Jurors at London’s Southwark Crown Court were told that the woman flirted with the veteran entertainer, encouraging him to sit on a bed she was in as he brought her a cup of tea.
“Sexual chemistry” developed between them, leading to consensual sexual encounters, it was claimed, as the woman faced cross-examination yesterday.
The woman, who was a friend of Harris’s daughter Bindi, has claimed the star abused her from the age of 13, when he first assaulted her on a holiday in Hawaii, and there were sexual encounters between the pair until she was 28.
Harris faces 12 charges of indecent assault, seven relating to the woman, between 1968 and 1986. He denies the charges.
His defence barrister Sonia Woodley QC said the woman became jealous after she and Bindi drifted apart when the Harrises moved away, and also because of Bindi’s friendship with another girl.
Ms Woodley said on one occasion, the woman actively flirted with Harris, guiding him to sit on the bed she was in.
She said: “You and Bindi were drifting apart, partly because of the distance between where you both lived and partly, I suggest, because of your jealousy over her friendship with Karen.
“I suggest that because you were jealous over Karen, you flirted with Rolf Harris. You grabbed his elbow, guiding him to sit on the bed.”
The jury was told that “sexual chemistry” developed between the pair when the woman stayed at Harris’s Berkshire home for a second time.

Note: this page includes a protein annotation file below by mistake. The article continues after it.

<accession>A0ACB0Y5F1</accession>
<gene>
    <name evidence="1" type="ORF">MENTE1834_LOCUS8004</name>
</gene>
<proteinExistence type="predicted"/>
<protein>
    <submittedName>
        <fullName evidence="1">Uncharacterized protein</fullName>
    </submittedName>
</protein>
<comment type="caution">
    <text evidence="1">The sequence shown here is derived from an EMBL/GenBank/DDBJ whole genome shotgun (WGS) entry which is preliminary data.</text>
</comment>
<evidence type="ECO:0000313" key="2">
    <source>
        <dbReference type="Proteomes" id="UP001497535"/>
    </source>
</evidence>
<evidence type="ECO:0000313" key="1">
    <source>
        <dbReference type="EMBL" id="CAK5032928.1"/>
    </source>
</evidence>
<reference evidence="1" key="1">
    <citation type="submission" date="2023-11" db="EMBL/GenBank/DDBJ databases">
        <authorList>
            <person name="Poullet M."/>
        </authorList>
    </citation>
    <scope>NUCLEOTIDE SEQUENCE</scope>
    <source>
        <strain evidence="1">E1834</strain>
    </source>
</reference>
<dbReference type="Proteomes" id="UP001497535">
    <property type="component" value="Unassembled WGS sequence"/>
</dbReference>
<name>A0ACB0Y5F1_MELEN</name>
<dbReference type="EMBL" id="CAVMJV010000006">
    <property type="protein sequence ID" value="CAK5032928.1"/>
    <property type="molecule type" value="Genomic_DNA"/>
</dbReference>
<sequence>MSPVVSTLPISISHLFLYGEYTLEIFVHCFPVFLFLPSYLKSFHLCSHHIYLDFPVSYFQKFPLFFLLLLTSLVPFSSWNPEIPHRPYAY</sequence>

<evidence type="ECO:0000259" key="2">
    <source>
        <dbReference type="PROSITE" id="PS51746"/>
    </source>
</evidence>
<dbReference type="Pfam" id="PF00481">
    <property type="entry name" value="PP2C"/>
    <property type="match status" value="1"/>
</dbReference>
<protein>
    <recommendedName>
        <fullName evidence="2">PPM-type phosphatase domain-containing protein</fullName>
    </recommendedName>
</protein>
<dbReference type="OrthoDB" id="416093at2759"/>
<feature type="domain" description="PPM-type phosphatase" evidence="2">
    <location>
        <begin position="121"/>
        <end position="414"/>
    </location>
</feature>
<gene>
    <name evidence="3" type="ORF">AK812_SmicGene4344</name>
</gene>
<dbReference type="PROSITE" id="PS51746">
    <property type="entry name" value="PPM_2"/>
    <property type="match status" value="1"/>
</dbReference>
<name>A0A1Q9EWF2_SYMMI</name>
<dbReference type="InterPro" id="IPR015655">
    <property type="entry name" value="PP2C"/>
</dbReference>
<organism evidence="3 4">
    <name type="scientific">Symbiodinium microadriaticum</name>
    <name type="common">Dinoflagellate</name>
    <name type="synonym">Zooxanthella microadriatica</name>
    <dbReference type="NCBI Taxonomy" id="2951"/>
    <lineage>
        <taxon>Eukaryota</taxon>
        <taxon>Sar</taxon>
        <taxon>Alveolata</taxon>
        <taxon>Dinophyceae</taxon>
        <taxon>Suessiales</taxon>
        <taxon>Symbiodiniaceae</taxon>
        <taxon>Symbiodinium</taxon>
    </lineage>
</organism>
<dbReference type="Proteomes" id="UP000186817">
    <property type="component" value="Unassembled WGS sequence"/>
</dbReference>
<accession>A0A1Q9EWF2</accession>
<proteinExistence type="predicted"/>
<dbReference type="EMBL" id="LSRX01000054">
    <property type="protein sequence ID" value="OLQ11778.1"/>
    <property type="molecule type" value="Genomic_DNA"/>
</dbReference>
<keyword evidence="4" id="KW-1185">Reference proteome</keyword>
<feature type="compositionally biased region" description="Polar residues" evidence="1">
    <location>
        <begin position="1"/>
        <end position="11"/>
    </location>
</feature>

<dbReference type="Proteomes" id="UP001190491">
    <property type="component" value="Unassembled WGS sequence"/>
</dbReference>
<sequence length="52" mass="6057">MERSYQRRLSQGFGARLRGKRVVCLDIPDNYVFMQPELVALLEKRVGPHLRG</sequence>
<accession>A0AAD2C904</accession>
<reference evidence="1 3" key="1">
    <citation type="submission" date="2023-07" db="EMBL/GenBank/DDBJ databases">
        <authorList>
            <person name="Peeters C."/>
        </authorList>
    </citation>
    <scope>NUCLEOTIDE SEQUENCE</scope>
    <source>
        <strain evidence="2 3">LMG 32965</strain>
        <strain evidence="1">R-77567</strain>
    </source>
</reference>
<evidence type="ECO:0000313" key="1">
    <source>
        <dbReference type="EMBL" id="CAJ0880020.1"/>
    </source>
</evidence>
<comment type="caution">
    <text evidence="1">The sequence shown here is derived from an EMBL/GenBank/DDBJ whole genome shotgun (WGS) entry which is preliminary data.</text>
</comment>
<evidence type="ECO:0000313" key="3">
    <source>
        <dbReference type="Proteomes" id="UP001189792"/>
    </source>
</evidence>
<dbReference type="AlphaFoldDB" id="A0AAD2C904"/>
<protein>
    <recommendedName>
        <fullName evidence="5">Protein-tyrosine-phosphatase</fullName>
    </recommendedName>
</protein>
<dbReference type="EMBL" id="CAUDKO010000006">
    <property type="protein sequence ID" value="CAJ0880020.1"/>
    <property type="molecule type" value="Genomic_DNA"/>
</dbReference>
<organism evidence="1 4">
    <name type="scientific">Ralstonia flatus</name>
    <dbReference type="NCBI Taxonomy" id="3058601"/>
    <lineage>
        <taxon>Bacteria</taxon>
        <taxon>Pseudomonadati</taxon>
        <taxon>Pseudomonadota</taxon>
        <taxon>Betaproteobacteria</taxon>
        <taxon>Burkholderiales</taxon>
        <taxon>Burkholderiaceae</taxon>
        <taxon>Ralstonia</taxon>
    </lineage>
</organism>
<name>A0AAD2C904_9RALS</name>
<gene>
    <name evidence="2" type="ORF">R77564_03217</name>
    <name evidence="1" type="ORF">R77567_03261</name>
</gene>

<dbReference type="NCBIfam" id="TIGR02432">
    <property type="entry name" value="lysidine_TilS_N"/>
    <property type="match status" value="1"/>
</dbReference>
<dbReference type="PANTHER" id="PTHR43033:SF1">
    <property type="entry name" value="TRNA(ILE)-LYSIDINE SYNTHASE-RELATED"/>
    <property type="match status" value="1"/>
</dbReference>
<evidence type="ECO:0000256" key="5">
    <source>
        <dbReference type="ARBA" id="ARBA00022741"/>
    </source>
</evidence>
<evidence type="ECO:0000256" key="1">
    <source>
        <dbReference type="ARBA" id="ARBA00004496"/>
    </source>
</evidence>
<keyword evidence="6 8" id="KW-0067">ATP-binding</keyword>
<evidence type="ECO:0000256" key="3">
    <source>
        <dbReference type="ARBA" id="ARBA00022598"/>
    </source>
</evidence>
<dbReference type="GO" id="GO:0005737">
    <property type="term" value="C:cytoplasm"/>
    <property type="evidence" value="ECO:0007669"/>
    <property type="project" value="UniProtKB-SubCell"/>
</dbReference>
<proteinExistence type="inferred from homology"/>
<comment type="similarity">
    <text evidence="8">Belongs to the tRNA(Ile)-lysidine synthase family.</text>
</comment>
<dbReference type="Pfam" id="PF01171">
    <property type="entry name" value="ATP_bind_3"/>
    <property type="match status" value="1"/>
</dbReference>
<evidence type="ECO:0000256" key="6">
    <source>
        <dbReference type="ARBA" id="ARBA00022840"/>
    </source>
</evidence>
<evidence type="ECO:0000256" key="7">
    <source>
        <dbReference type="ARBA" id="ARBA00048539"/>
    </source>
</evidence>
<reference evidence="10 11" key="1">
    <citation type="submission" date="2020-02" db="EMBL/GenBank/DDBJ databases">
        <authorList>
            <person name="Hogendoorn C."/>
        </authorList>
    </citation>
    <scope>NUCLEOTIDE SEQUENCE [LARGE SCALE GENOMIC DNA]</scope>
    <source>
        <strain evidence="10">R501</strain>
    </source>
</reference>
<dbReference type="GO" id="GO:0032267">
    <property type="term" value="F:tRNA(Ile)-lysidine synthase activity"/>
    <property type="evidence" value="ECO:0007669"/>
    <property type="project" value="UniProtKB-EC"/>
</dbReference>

Ms Woodley said: “There was a second occasion when you came over to stay the night and once again he brought you a cup of tea in the morning. There was sexual chemistry between the two of you.”
The woman replied: “No, no sexual chemistry at all.”
It was also claimed that the woman initiated foreplay with Harris before she performed a sex act on him during a drive to London from Bray, Berkshire, when she was 22.
Ms Woodley suggested that because the woman had initiated the foreplay, that was when he pulled over and the sex act took place.
The woman told the jury that she “didn’t consent to it”.
Earlier, the court heard that the woman’s diary of the holiday when she claims the abuse started showed “no hint of unhappiness”, with her saying she had a “great” day with the entertainer and his family.
The alleged victim was taken through diary entries from the trip to Hawaii in 1978.
Ms Woodley asked her: “No mention in the diary or any hint of anything which had happened to you at the hands of Rolf Harris, is there?”
The woman replied: “I wouldn’t have put it in the diary.”
When asked: “Was that a happy holiday for you?”, she replied: “Basically, yes.”
Her entry for the first full day there, 20 December, said: “Today was great because we went on the beach and went swimming.”
Harris, wearing a light grey suit with a white shirt and dark tie, listened to her evidence with the aid of a hearing loop.
On Monday, the alleged victim told the court she started drinking in her early teens, and would drink gin to help control panic attacks and anxiety if she knew she was likely to see Harris. She said she hid the symptoms of her panic attacks, such as sweating and shaking, so nobody would know.
Ms Woodley also asked the woman about whether she had visited the Harris home in Bray before or after she was 16.
The barrister said: “It’s quite possible that you didn’t go there until after you were 16?”
“Quite possible,” the woman replied.
The trial continues.